Serveis Emergents
Pilar Orero
d’Accessibilitat
Testing accessibility across Europe
Testing across Europe
•
•
•
•
Belgium  Bilingual: Flemish & French
Germany  Monolingual - Dubbing
Italy  Monolingual - Dubbing
Poland  Monolingual – Lectoring/ voiceover
• Spain  Bilingual – Dubbing
• Danmark  Monolingual - Subtitling
• UK  Monolingual -
Subtitles 1
Results lead to a
paradox:
Comprehension tests
across EU tell us
subtitle speed
shouldn’t go beyond
150 wpm. While User
associations lobby for
180 wpm or more
Subtitles 2
Subtitle speed of 150 wpm  split attention
50% time reading visual information
50% time reading subtitles
Subtitle speed of 180 wpm split attention
30% time reading visual information
70% time reading subtitles
Comprehension suffers badly
Reading Patterns
Hearing/Deaf
Live subtitles
Display issue 1
Word by word  less delay
Reading subtitles at 180 wpm means
10% reading visual information
90% reading subtitles
Comprehension severely impaired
Live subtitles
Display issue 2
Subtitles by blocks
Easier reading
More time delay in the display
Comprehension severely impaired because
of delay
Subtitle formats...
Users’ attitude to innovation
Users are very traditional
Rejection of innovation in subtitle solutions
No to icons
No to emoticons
DHH more conservative, new subtitle users
Deaf – more open to innovation, good
command of subtitles
Icons and emoticons
Icons
Subtitle + sign language
Speaker identification
Speaker identification
Live subtitling
Spelling mistakes/typos, etc are less
important for comprehension than time delay
This applies across Europe
Public opinion and user associations agree
- both are very critical of live subtitling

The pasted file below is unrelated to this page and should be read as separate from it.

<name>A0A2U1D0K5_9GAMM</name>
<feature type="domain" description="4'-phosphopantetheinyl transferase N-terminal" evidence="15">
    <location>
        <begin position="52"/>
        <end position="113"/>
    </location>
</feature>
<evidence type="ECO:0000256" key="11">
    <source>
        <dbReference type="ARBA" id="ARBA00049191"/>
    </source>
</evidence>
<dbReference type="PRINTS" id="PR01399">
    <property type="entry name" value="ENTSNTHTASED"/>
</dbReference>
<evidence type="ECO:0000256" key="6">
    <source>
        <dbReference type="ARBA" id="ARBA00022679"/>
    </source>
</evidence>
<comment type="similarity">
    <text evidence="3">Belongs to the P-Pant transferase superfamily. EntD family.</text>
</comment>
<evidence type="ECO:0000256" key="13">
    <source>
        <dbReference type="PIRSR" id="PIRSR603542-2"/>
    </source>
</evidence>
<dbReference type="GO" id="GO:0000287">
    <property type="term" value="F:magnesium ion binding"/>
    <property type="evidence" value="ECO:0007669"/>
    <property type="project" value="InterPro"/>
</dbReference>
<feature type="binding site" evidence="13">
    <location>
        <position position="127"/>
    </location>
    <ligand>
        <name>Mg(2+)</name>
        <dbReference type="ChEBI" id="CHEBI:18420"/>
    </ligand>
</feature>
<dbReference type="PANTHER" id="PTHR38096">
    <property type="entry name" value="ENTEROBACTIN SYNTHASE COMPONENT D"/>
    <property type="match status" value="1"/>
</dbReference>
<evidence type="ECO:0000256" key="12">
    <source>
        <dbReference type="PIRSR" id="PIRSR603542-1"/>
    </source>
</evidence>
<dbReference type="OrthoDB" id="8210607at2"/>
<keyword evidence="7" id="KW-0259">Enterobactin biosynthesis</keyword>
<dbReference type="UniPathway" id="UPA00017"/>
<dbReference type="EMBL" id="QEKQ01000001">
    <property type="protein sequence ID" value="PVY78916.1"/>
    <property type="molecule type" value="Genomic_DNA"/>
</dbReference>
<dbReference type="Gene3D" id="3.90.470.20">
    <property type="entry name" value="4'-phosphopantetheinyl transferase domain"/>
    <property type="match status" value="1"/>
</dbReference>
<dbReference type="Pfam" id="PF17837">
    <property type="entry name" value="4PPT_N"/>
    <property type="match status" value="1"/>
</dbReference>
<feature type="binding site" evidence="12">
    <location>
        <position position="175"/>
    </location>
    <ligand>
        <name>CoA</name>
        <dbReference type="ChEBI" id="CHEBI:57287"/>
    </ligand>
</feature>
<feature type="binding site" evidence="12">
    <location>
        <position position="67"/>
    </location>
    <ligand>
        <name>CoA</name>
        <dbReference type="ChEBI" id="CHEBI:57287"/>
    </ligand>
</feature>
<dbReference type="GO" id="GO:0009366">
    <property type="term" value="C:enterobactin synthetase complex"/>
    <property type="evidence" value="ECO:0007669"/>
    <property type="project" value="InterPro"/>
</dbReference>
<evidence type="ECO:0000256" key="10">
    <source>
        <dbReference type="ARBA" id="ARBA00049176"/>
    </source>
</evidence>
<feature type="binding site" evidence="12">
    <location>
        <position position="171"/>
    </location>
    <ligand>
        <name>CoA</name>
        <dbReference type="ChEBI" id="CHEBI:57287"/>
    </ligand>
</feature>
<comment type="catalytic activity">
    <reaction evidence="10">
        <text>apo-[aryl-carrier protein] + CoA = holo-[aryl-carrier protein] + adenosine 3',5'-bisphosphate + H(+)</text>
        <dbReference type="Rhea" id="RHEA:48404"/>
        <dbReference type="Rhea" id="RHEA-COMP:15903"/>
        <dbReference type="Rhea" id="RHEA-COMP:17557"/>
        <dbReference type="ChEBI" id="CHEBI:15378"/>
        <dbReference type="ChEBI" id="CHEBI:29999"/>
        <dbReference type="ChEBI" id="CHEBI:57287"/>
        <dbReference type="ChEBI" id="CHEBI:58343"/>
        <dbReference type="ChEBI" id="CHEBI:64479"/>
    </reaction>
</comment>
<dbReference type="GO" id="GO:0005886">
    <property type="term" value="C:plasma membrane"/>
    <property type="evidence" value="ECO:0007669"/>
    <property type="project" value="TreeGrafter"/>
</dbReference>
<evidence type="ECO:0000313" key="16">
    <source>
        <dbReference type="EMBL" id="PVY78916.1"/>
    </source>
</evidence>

Subtitles across EU
Lack of pan-EU guideliness/standards
regarding subtitle presentation and format:
• Colour
• Use of capital letters
• Use of italics
• Character identification
• No. of words
Subtitles across EU
Major criticism regarding live subtitling due
to lack of awareness as to how subtitles
are produced and broadcast
Audio description
Guidelines to create AD are now published
in most EU countries
AD can be translated, in much the same
way as subtitles or poetry is translated.
Audio description
Lack of awareness at all levels:
• Users
• Associations
• Broadcasters
• Social services
• Families
Other services tested
• Slow reproduction subtitles
• Clean audio
• AD over IPTV in 5 different scenarios
Extra services
RAI – Sign language over iphone
UAB – AD, SDH, etc over android
Future Conferences 2011
June 28th –July 1st – Media for All –
Imperial College, London
http://www.imperial.ac.uk/humanities/translat
iongroup/mediaforall4/call.html
October 21st – Live Subtitling - Antwerp
http://www.respeaking-symposiumantwerp.be/
October 14/15 – Point of View, Unesco
Chair, Krakow http://www.pointsofview.pl/
Future conferences 2012
• Accessible Videogames, UAB
http://jornades.uab.cat/videogamesaccess/c
ontent/program
. Languages and the Media, Berlin
http://www.languages-media.com/
Thank you
Pilar Orero
Centre for Accessibility and Ambient Intelligence
Universitat Autònoma de Barcelona
[email protected]
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CENTRE D’ESTUDIS I RECERCA “CAIAC”